The Daily Tar Heel

Serving the students and the University community since 1893

Monday November 28th

Column: Imposter syndrome for women in higher education and the workplace

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You've probably heard the term imposter syndrome many times, especially since coming to college. It's an all too common experience for women and people of color in academic and professional settings, but shouldn’t be accepted as the norm.

Imposter syndrome is a psychological pattern characterized by feelings of self-doubt and inadequacy, which causes people to doubt their successes and experience unsettling fears of being exposed as an impostor.

I first learned about imposter syndrome from my mom, who described her feelings of self-doubt in a male-dominated field as a bank executive. It always astonished me that a woman as intelligent and strong as my mother could experience these feelings of inadequacy. She felt as though she would be discovered as a fraud at any moment, despite her success and experience.

Imposter syndrome makes it extremely difficult to allow yourself to feel a sense of achievement, and cause your confidence and self-esteem to take a severe hit. A lack of confidence can be extremely difficult for students, especially when we’ve worked so hard to get to where we are.

It wasn’t until I decided I wanted to go to law school that I started to understand the imposter syndrome that my mother told me about. I found myself comparing my skills and intellect to male law school applicants.

To help break out of this cycle, I've begun following female law students and attorneys via TikTok and Instagram to understand their experiences and learn from women whose path I will soon follow.

In their videos and posts, they describe the normal long hours studying, difficult exams, as well as sexism in the classroom and workplace. These toxic behaviors can hinder women from believing that they are deserving of their seat at the table — that any moment, they will be deemed undeserving.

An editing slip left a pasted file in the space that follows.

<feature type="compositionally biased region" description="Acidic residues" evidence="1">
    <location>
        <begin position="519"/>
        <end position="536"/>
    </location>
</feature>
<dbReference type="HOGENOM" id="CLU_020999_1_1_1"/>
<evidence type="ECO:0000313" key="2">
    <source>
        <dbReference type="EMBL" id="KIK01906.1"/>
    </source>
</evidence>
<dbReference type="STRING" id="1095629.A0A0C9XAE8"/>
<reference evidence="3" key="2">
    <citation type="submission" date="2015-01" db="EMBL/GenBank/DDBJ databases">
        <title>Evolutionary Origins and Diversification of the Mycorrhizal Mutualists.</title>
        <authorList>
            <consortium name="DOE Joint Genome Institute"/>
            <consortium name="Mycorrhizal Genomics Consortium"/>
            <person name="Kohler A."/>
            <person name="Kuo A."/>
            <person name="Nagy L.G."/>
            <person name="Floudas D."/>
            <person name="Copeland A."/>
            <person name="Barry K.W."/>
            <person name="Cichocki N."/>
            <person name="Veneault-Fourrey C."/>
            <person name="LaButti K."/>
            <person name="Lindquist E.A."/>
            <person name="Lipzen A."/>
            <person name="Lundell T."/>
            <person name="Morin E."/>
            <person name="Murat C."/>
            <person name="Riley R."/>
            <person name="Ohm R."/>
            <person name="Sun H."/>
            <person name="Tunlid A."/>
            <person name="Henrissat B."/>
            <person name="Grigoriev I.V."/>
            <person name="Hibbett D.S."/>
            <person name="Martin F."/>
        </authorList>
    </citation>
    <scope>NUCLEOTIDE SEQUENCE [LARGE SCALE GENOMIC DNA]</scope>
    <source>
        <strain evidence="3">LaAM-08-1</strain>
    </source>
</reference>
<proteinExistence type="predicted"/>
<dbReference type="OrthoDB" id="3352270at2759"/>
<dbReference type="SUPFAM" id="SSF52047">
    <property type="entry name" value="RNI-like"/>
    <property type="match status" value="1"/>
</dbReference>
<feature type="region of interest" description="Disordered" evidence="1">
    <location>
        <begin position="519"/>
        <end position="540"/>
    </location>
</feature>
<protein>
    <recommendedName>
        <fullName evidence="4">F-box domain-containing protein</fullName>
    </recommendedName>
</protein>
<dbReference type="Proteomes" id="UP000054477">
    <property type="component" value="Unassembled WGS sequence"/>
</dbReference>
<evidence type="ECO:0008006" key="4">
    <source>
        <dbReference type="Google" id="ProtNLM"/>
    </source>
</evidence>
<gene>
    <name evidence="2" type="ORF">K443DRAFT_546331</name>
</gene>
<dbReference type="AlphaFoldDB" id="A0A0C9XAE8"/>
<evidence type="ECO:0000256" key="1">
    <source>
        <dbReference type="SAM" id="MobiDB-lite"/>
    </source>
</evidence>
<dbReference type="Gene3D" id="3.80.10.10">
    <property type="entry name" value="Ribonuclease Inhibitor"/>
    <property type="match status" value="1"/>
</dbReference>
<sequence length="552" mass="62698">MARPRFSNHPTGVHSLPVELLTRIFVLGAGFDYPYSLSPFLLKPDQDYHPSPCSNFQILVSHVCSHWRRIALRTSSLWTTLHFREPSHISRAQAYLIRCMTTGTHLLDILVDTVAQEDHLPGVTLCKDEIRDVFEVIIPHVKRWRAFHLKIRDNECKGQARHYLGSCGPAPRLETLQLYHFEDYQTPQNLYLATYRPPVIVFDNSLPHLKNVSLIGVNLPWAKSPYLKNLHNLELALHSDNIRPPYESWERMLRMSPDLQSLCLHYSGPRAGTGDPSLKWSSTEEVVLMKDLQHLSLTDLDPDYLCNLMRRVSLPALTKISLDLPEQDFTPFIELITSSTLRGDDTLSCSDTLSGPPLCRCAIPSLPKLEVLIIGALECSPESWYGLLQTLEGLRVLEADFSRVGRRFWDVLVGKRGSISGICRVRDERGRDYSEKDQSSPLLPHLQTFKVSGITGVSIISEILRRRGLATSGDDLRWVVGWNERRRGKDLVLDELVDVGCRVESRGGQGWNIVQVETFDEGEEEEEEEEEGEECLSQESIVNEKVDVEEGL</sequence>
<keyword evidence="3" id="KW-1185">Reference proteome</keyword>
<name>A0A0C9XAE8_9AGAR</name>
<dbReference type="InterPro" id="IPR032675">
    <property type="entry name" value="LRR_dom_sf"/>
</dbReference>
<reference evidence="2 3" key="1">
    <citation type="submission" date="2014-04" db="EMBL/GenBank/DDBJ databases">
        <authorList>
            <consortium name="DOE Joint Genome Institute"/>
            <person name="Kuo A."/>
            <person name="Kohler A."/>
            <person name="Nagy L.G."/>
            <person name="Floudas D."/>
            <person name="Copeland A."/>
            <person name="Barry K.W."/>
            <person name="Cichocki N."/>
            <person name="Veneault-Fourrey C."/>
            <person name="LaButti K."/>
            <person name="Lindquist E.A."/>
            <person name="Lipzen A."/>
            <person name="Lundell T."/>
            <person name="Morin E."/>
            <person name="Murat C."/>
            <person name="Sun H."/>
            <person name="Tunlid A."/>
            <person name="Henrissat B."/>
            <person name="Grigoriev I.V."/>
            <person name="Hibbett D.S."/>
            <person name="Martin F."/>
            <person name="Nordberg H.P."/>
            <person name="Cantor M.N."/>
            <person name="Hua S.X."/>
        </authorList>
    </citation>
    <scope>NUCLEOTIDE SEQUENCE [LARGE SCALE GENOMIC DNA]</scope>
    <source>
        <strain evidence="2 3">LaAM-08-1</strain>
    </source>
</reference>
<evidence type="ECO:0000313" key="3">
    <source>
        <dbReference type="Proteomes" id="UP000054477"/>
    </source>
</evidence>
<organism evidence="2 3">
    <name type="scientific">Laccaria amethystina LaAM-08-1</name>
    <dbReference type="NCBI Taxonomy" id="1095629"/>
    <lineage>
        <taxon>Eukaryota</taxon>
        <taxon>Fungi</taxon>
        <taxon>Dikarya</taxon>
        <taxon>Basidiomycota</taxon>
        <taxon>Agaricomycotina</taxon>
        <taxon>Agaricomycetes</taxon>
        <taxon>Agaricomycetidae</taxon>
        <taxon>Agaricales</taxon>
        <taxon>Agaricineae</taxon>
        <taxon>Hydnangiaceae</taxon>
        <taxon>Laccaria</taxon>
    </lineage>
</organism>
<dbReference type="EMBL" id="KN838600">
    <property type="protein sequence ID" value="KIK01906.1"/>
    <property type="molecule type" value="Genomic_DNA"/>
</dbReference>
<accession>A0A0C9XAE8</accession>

But they also mention other women who have led them and inspired them to feel confident in their abilities. Role models can play a huge role in helping to overcome imposter syndrome, and having female role models can help them feels as though they belong in their work and academic settings. 

In addition, forming strong relationships with colleagues and leaders through honest communication can help promote an environment that welcomes respect and diminishes feelings of self-doubt. 

My mom has always been one of the strongest leaders I know. Growing up and being able to learn from her and her career has helped me understand the importance of women in academic spaces and the professional sphere. Inspiring women helped my mom gain the confidence to have faith in her leadership skills and keen eye for business, which is the most important aspect of conquering imposter syndrome. 

I am inspired to lead and learn just as my mom has, and to inspire more women to see themselves in success. I have been lucky to have professors and professionals who are role models for me and for others, but there is still much more work to be done to make sure women continue to feel represented.

Imposter syndrome is a term and feeling many women have come to know, but it doesn’t have to stay, because women deserve a seat at the table and deserve to feel that they have earned it. 

Women like my mom, like me and like you. 

@sophhteague

opinion@dailytarheel.com

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